SuiteScript Example – Read File Line by Line

Just as we can write to a file line by line, we can also read line by line:

define(["N/file"], function (f) {

    /**
     * Custom module for executing N/file cookbook examples
     *
     * @NApiVersion 2.0
     * @NModuleScope SameAccount
     */
    var exports = {};

    function readFile(response) {
        var weatherFile = f.load({id: "SuiteScripts/weather.csv"});

        var weatherData = [];
        weatherFile.lines.iterator().each(function (line) {
            var w = line.value.split(",");
            weatherData.push({date: w[0], low: w[1], high: w[2]});
            return true;
        });

        response.write({output: JSON.stringify(weatherData)});
    }

    exports.readFile = readFile;
    return exports;
});

Load the File 

var weatherFile = f.load({id: "SuiteScripts/weather.csv"});

Here we load the same CSV file as we created in the previous example.

File.lines.iterator()

weatherFile.lines.iterator()

File instances provide us with a lines Iterator which we can use to walk the lines of a File one by one.

Iterate and process each line

weatherFile.lines.iterator().each(function (line) {
    var w = line.value.split(",");
    weatherData.push({date: w[0], low: w[1], high: w[2]});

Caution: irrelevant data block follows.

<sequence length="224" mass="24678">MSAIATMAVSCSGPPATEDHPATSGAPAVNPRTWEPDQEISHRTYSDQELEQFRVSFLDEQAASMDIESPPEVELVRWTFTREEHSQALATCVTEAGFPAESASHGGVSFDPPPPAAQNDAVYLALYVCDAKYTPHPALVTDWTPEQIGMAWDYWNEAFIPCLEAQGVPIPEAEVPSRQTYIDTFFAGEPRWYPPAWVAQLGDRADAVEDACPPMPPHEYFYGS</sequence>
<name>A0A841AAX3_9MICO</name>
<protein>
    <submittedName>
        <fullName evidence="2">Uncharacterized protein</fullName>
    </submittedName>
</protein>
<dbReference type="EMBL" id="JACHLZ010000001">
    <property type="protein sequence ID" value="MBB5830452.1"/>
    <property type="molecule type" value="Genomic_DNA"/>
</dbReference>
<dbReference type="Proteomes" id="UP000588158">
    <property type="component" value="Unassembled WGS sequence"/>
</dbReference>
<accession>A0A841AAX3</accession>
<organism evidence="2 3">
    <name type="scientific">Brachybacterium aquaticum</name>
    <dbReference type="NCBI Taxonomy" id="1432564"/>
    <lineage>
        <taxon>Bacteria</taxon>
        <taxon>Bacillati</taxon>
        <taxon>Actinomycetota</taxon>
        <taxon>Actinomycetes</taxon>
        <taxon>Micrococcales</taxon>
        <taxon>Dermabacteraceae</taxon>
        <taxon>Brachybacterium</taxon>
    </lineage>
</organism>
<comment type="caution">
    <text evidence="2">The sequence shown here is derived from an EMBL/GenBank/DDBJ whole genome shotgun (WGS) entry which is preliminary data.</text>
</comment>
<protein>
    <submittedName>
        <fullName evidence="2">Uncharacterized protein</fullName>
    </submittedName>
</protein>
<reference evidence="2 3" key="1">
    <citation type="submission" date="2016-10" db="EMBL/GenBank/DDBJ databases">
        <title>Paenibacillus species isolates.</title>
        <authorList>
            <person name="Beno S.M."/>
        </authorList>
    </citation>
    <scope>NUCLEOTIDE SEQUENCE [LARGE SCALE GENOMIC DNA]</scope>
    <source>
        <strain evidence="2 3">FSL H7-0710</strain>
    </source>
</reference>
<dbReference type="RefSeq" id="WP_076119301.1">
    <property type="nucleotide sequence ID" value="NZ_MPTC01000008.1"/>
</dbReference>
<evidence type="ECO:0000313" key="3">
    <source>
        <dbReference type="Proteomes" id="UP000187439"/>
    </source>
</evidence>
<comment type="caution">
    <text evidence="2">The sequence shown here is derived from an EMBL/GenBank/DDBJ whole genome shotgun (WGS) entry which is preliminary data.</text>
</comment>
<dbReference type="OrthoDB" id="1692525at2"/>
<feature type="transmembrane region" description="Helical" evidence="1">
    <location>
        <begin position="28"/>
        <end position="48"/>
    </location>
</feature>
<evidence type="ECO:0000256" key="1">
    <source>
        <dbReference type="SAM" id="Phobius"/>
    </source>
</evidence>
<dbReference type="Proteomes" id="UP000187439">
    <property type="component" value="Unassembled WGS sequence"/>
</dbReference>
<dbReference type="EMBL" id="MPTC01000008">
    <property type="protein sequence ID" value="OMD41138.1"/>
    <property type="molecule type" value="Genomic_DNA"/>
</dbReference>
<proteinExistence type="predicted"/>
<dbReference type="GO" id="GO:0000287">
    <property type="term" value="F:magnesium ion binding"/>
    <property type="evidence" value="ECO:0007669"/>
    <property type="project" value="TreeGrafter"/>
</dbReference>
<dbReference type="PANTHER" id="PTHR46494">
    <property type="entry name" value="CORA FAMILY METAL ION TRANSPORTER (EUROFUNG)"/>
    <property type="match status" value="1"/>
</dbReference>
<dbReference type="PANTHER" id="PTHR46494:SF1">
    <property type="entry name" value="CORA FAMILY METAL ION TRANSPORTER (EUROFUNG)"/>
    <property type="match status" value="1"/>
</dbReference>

return true;
});

The Iterator provides an each() method which will loop through the lines, passing each line to the callback function
you provide.

var w = line.value.split(",");

The line passed in is an Object, and you can retrieve the contents of the line from its value property. Here we do
a naive split() on all commas as we assume none of our column values contain commas. We then reconstruct the Objects
we used initially when we defined WeatherData and push() the Object onto the weatherData Array.

Your callback function can return false to stop or true to continue, similar to the way the each() iterator works
on Search Results. Returning nothing is the same as returning false. If you find that your script is only processing
the first line of the file, I can almost guarantee it’s because you forgot to return true.

Note that the lines Iterator can only be used on Text or CSV file types, and each line can be no more than 10MB (still
a ludicrously high limit).

Why Stream?

It might not be immediately obvious why you would read a file this way. Why not get the entire contents and get to work?

Files can be large; extremely large. Loading the entire contents of a huge file would immediately consume the entire
memory limit for your script. Further, you are presumably going to do something interesting with each line of a CSV, and
almost anything interesting uses governance. Trying to process a massive file all at once is almost guaranteed to run
you into the governance limit for your script.

Instead, you can use this approach to process the file without pushing up against either of these limits, allowing you
to stop and check your governance threshold, store your progress for next time, and react accordingly.

You can also use this as a preparatory step to processing large files, chunking them out into smaller, more manageable
file sizes.

HTH

-EG

{"email":"Email address invalid","url":"Website address invalid","required":"Required field missing"}

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